We are at a point now that our media can control the destiny of a political candidate, if some reporter gets an unfounded report on a political candidate and runs a story that may not even be true people are still going to listen to the story and more newspapers etc. , will cover the story because they think that the story may sell. When they discover that the accusations are not true most of the time they have already labeled that candidate as immoral or whatever, so when they recant the story on the back page of the Food section the damage is already done. All that these types of stories do is degrade our government officials and our political candidates, when this happens it promotes a general distrust of our government. When our society really begins to completely distrust anything and everything our government tells us this country will be I believe that if we scrutinized our media as much as we do our candidates our country would be much better off. We have become a country of instant gratification and short attention spans. When we want information we want it now and we want it fast.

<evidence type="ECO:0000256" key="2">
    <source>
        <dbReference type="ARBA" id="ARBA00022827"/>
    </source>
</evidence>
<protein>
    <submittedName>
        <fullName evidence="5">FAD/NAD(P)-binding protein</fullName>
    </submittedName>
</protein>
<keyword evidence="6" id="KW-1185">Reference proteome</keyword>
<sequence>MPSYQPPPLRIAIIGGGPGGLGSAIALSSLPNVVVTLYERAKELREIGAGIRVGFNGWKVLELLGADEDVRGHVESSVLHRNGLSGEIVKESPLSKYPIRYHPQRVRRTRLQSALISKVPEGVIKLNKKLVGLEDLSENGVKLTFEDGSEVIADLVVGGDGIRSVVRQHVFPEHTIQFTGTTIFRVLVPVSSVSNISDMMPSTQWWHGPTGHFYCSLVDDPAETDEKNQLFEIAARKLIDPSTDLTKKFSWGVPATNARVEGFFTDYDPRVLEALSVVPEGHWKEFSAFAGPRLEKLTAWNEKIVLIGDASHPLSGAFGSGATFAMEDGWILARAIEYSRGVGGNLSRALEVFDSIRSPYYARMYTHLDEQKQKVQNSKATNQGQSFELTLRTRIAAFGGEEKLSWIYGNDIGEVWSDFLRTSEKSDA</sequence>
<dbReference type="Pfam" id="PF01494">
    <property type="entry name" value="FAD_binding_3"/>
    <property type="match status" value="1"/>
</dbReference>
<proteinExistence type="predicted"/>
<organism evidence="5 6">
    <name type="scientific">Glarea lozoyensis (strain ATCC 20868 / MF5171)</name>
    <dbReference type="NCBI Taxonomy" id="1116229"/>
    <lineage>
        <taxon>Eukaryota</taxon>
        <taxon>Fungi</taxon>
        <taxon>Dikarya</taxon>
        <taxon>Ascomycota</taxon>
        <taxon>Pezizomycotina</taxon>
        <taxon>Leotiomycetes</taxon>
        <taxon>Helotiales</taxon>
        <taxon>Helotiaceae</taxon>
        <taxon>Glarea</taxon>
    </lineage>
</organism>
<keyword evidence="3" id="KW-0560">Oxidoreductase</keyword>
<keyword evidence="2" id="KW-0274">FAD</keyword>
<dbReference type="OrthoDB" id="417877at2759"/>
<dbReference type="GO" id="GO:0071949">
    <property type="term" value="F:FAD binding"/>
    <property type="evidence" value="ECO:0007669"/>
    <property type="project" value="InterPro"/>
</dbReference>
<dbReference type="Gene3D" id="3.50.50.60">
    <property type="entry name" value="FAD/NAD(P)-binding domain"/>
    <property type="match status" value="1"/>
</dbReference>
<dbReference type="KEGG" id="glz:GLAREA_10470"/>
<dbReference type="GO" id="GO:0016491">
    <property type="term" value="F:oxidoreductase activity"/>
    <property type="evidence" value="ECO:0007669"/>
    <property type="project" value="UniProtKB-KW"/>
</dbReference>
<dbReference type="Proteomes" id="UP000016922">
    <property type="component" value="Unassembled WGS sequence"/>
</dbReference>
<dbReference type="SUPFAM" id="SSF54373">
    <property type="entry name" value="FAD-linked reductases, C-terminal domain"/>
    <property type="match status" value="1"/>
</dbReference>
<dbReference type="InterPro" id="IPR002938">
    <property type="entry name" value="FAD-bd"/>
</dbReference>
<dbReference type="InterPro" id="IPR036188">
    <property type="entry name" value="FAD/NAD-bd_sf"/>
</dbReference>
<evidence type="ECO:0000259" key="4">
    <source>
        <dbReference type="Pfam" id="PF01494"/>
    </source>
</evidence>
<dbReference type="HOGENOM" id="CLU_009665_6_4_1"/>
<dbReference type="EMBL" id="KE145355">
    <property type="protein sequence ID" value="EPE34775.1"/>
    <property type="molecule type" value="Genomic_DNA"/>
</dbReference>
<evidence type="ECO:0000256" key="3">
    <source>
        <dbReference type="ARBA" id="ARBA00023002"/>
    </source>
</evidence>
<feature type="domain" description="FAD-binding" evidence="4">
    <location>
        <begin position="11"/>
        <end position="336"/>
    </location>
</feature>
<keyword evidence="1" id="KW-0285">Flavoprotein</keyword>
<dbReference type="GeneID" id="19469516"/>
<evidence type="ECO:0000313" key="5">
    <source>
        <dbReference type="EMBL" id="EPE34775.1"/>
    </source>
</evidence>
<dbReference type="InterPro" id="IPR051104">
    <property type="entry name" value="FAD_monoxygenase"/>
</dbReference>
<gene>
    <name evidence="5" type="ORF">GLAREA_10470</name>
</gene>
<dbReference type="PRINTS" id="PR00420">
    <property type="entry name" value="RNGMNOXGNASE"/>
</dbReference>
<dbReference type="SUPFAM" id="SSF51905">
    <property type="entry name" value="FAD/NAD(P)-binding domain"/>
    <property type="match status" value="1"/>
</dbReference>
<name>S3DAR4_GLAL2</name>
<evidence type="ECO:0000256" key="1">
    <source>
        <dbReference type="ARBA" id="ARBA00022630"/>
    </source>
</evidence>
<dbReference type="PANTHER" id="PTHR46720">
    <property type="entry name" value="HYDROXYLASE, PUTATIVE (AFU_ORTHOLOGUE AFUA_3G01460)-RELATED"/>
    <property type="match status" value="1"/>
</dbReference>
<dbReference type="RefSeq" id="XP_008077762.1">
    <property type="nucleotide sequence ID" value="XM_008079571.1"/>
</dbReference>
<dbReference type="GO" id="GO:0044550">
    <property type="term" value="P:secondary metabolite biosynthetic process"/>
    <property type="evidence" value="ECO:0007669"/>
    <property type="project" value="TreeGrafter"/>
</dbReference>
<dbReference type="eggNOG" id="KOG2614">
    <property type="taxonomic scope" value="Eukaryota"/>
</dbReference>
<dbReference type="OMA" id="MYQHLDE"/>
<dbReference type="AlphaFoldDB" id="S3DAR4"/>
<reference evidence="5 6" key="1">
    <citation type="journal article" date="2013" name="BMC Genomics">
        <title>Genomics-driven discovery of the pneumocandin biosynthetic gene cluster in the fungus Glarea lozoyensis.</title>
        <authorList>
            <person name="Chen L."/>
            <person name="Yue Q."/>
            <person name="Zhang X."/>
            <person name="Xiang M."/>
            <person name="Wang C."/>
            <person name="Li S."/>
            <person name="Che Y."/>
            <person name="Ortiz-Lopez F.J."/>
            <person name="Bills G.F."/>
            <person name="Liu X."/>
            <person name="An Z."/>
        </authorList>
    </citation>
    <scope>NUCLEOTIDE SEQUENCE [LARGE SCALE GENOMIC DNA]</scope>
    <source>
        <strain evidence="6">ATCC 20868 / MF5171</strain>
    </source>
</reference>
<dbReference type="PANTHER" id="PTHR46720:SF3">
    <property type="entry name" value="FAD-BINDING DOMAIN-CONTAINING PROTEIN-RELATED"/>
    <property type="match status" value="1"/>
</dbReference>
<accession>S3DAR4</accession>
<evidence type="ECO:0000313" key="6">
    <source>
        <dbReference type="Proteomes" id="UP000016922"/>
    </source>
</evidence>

People need to start considering the sources of the information that streams so easily throughout the country in our media. The line between fact and political opinion is becoming harder and harder to distinguish every time you read a newspaper. In conclusion whoever controls the media controls the vote. If the media likes you and decides not to dredge into your past personal life you have got it made, but the second they turn on you and start reporting on negative aspects of your life you are more than likely doomed politically.
Hopefully in the future our society will start to look at what a candidate could do, or has been doing, in office instead of what they have done in 1. The Permanent Campaign, Norman J. Ornstein and Amy S. Mitchell. American Government 98 / 99, pp. 89 - 93. Dublin McGraw-Hill. 2.